So, if you're playing in the correct key, using the right scales, perhaps you can ask your teacher to listen to you play and get their opinion. You can also ask friends or family members. If you're brave enough, you can post an audio clip or video of you doing some improv online. I'm more than happy to take a listen to what you're working on.
Now, if you get compliments on your playing, I invite you to accept them and the idea that you actually play better than you give yourself credit for.
And, as always, the more you play solos the better they'll sound to you. So keep playing, and keep trying to have fun with your leads!
The only way to get really good at improvising guitar solos (aka: improv) is to play a LOT of solos.
I realize that's not a very glamorous answer, but it's the truth. But, where do you start and how?
Something that will help you get off to a great start to making up your guitar leads is to learn at least one scale. The video demonstration of this lesson at the end of the blog uses the A minor scale.
All you have to do is play any of those notes, in any order, as many times as you want, any way you want while playing over a backing track. If you go to YouTube and search for A minor backing track, or C Major backing track, you can solo over those tracks with the A minor scale.
Here are some examples found on YouTube you can use:
Something to help your solos sound more pleasing to the ear is to always listen to resolve. What I mean by that is to listen to how the notes sound when you're playing around the scale, and when one note sounds really nice, let it ring out for a bit.
When you resolve something in music, I look at it like you are going to a note or chord that sounds like what you are playing is now complete, or finished.
A lot of music is about causing tension, then resolving, or releasing that tension. So, when you practice your solos, always listen for notes that sound like there is no tension and hold that note, letting it ring out for a bit.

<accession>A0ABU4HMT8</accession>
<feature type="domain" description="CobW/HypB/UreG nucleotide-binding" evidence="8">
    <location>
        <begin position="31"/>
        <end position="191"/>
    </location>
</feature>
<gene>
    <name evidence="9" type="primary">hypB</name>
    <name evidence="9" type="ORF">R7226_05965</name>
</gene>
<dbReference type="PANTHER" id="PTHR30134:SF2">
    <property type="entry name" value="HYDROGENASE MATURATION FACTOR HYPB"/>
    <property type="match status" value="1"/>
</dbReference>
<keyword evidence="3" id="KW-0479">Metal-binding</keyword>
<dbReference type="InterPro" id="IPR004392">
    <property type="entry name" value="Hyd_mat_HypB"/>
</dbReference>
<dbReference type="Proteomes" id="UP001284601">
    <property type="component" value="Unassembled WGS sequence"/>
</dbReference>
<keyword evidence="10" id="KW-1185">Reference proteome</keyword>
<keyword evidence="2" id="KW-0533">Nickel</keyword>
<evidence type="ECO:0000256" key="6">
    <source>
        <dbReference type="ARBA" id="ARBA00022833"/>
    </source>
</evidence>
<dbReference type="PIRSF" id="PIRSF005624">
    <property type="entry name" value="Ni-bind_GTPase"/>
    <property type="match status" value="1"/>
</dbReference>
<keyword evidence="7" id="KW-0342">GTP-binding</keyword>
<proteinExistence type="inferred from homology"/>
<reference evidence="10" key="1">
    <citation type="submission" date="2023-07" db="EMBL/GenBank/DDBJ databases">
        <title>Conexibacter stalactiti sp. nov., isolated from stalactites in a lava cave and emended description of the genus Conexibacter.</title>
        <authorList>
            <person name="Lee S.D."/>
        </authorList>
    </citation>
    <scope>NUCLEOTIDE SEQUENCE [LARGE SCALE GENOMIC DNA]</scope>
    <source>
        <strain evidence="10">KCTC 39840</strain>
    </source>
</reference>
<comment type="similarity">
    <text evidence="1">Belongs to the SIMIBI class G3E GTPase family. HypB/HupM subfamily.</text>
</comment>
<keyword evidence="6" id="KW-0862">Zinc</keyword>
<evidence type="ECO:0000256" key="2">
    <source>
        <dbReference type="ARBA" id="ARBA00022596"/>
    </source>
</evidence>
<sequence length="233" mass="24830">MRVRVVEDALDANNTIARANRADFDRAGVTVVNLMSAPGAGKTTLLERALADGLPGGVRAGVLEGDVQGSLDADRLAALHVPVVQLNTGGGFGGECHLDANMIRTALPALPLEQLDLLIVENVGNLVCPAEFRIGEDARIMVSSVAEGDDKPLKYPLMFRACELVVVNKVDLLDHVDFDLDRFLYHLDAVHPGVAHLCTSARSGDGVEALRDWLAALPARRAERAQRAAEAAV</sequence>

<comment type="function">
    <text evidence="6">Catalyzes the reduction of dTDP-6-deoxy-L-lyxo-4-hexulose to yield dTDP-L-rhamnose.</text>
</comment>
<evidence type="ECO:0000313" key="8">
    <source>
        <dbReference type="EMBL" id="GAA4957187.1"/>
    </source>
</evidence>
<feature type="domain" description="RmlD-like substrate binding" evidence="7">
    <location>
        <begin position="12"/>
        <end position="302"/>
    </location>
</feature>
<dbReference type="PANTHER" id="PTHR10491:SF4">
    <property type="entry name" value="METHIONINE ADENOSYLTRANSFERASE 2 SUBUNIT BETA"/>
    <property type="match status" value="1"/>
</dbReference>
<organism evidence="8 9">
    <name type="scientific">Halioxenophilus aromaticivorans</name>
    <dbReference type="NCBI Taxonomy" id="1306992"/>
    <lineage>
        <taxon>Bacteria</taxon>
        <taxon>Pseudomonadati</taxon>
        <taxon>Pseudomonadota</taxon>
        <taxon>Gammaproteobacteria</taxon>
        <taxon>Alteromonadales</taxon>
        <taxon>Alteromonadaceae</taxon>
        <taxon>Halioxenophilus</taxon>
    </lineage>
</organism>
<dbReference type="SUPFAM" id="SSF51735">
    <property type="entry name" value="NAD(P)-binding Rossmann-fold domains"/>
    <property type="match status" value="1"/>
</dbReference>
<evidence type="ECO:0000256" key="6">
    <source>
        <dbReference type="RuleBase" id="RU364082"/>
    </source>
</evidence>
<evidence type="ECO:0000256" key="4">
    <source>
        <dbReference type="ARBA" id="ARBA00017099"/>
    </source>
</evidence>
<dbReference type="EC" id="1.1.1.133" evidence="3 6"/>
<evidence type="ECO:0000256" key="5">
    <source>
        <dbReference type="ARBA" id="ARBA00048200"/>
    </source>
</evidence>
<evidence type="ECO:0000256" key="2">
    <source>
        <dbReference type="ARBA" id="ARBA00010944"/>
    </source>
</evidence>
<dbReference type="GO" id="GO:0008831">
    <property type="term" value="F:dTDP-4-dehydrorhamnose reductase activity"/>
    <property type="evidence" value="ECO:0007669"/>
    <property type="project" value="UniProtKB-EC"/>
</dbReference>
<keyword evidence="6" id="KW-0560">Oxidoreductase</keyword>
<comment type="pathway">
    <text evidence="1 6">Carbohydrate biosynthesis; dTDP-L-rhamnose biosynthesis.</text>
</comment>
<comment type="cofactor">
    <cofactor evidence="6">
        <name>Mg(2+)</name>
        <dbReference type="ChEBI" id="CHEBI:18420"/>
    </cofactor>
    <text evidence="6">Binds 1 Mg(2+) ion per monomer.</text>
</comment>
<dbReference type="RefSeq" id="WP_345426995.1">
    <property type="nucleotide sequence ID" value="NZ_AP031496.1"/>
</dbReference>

When practicing over the A minor backing tracks, something you can try is to start on an A note. The locations of the A notes in the scale shown above are the 5th fret on the low E string, 7th fret on the D string, and 5th fret on the high E string.
Hit an A note, then start playing notes around that A note, then come back to the A note and let it ring out for a bit. Because A is the root note of the key it should resolve nicely most of the time.
You can also try this with a C note. The key of A minor and key of C Major are relative. They both share the same 7 notes: A, B, C, D, E, F, and G.
The C notes in the scale shown above are found on the 8th fret of the low E string, 5th fret of the G string, and 8th fret of the high E string.
Once you become comfortable with starting and stopping on either A or C, try using your ear to find notes that sound good against the chords you are playing to, and let them ring out for a bit.
Allowing your notes to breathe will help to create more memorable solos and leads. The Tao De Ching says that "great music spares notes". This is true, because the spaces in between notes are what help give music life.
What I'm getting at is that it's important not to cram in as many notes as possible the entire time you're improvising. I'm guilty of this, as is nearly every guitarist when they first start making up their solos.
It's perfectly fine to play fast lines of notes in a solo, but they will be more memorable when spaced out.
To help get used to this idea, and to help train your ears to know when you just resolved your phrase, play slow. REALLY slow! Let your notes ring out for about a second or more. Really give your ears time to hear just how each note sounds against the chords you are playing over.
After playing slow for a while, and you feel comfortable with this, then you can try incorporating some speedy licks into your solo. Just remember to space them out so they sound more memorable and extra impressive!
Watch the following video for demonstrations of the ideas mentioned in this lesson.
John Taylor - guitar and bass instructor for Mile High Shred.